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Perhaps the simplest form of musical expression, after the notes of course, is to play louder and quieter: a topic we'll discuss in this study guide.


Instructing a player how loud to perform some notes is a simple matter of adding dynamics to the music.

There are various words and symbols used to convey dynamics, and the most basic of these are the symbol p (short for the Italian word piano), meaning "soft" (i.e. quiet) and the symbol f (short for the Italian word forte), meaning "loud".

The word "piano" as used in dynamics is pronounced differently from the name of the instrument, but the word comes from the same origin.

The piano (i.e. the instrument) was originally called a "pianoforte" for the simple reason that the piano was the first keyboard instrument capable of playing softly (piano) and loudly (forte).

Here is a short piece of music that uses these two symbols. It begins softly and ends loudly.

Some music that begins softly and ends loudlySome music that begins softly and ends loudly

Note that, today, we always put a dynamic at the start of a piece of music. The player always needs to know whether to play softly or loudly!

There are some historical exceptions to this. You will often see early keyboard music, from before the time of the modern piano, without any dynamics. For example, J.S. Bach does not use any dynamics in his famous The Well-Tempered Clavier, and it is therefore up to the performer to decide how to interpret the music.

Soft or quiet?

For practical purposes, you will often hear the words "soft" and "quiet" used interchangeably, but beware: in an exam, if asked to give the meaning of "p" or "piano", you should use the word "soft" and not "quiet"!

Furthermore, the term "soft" conveys more musical meaning than "quiet": it implies that the tone of the instrument should change, as well as the absolute volume level.

Extreme dynamics

Now that we know how to ask a player to play either softly or loudly, it is useful to be able to ask them to play very softly or very loudly.

To do this, we double the "p" and write pp (for pianissimo), simply meaning "very softly", or ff (for fortissimo), meaning "very loudly".

Here is the same example as before, but this time starting very softly and ending very loudly:

Some music that begins very softly and ends very loudlySome music that begins very softly and ends very loudly

Very extreme dynamics

You might sometimes see markings such as fff or ppp, which imply an even greater degree of loudness or softness. On rare occasions you might see even more than three p's or f's.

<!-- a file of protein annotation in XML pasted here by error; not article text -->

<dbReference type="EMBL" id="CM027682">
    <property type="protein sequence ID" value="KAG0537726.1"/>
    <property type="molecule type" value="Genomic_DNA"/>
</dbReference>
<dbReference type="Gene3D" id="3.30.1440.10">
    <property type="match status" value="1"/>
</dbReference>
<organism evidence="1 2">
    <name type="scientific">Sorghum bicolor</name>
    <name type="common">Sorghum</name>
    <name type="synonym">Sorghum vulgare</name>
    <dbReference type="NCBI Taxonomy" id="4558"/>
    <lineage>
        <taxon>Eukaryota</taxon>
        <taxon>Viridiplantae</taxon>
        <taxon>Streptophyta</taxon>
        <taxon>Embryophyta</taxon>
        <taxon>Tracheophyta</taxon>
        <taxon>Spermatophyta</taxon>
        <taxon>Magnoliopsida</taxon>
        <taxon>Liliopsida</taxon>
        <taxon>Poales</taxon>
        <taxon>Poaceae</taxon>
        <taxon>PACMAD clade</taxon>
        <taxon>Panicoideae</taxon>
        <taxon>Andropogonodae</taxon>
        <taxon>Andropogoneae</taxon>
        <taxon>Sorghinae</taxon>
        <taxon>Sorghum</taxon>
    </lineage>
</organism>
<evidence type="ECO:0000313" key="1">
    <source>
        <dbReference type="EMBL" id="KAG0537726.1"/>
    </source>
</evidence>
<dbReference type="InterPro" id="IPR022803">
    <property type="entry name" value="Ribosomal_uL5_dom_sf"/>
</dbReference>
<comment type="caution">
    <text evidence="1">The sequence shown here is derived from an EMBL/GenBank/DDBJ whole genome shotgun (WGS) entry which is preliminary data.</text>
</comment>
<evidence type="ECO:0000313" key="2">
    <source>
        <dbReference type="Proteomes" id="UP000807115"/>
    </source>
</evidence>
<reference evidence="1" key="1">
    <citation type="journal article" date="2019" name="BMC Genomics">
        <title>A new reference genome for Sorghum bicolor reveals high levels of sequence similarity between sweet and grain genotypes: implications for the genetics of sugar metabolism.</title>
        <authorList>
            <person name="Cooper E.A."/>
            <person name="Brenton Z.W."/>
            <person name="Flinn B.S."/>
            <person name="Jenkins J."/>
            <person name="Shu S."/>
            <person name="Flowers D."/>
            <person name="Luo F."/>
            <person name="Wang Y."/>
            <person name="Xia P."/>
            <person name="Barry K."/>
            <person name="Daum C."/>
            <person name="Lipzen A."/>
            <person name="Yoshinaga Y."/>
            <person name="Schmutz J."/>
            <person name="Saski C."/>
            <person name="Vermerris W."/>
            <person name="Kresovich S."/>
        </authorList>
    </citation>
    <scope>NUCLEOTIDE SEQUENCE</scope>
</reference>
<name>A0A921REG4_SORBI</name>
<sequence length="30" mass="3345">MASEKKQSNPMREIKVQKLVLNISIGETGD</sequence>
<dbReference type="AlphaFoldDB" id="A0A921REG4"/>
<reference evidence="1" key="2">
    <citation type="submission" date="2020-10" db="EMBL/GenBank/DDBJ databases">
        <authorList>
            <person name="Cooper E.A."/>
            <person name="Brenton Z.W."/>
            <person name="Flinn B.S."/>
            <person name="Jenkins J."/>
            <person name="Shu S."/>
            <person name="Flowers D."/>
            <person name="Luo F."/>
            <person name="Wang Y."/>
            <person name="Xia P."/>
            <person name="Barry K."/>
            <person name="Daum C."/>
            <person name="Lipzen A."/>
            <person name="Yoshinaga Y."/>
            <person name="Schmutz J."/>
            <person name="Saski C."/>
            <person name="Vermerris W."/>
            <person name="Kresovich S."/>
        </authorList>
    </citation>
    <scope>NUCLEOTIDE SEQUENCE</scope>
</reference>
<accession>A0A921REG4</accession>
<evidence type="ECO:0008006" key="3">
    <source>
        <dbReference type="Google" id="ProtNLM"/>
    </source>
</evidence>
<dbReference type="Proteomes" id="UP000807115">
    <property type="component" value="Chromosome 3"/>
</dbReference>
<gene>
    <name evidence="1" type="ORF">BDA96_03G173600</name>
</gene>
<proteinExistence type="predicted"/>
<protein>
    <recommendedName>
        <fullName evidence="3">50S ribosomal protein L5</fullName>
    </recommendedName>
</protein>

While the meaning might seem to be clear, such markings are generally a poor idea because, given ffff, how are you to know whether there is yet another degree of loudness later in the music?

Generally, fff and ppp are therefore taken to mean "as loud as possible" and "as soft as possible", or in Italian, piano pianissimo and forte fortissimo.

Moderate dynamics

We might also want the performer to play neither softly, or loudly, but somewhere in between. We have two alternatives for this: mp (for mezzo-piano), meaning "moderately softly" and mf (for mezzo-forte), meaning "moderately loudly".

Note that there is no such dynamic as "m"!

Here is the same piece of music as above, now with moderate dynamics:

Some music that begins moderately softly and ends moderately loudlySome music that begins moderately softly and ends moderately loudly

Getting louder and quieter

It is very useful to be able to instruct a performer to gradually get louder (or softer), as well as to suddenly change from loud to soft. To do this, we use the terms crescendo (meaning "getting louder") and diminuendo (meaning "getting softer"). You will also see these terms abbreviated to cresc. and dim.

The term decrescendo is also used, and it is identical in meaning to diminuendo.

Rather than write out these words constantly, it is much more common to use "hairpin" symbols. These are pairs of lines that (from left to right) get wider to indicate louder and get narrower to indicate softer. The lines span the notes over which the change should take place.

Here is the same example again, but this time it gets louder gradually, then gets softer gradually to end once more at p:

Starting softly, gradually getting louder, then getting softer againStarting softly, gradually getting louder, then getting softer again

Use of dynamics

There are a few important things to be aware of when writing dynamics.

  • Each dynamic level (f, p, and so on) "lasts" until the next dynamic indication, unless there is more than a few beats' rest.
  • Dynamics must therefore be "re-set" after more than a few beats' rest.
  • Dynamics must appear directly under the first note to which the new dynamic level applies.
  • When writing a crescendo or diminuendo, you should be sure to write in the dynamic level at which the cresc./dim. ends. For example, a crescendo from music already at p could end with an f marking.
  • Crescendo and diminuendo have no meaning when written under rests, so avoid doing this unless the phrase clearly spans a short rest.


Here is a table showing a summary of all the terms and their meanings introduced in this guide.

Term/symbolFull nameMeaning
crescendo hairpinCrescendo hairpinGradually get louder while playing the notes spanned by the hairpin
diminuendo hairpinDiminuendo hairpinGradually get softer while playing the notes spanned by the hairpin
cresc.crescendoGradually get louder
Gradually get softer
fortefortePlay loudly
pianopianoPlay softly
fortissimofortissimoPlay very loudly
pianissimopianissimoPlay very softly
mezzo fortemezzo-fortePlay moderately loudly
mezzo pianomezzo-pianoPlay moderately softly
forte fortissimoforte fortissimoPlay as loudly as possible
piano pianissimopiano pianissimoPlay as softly as possible


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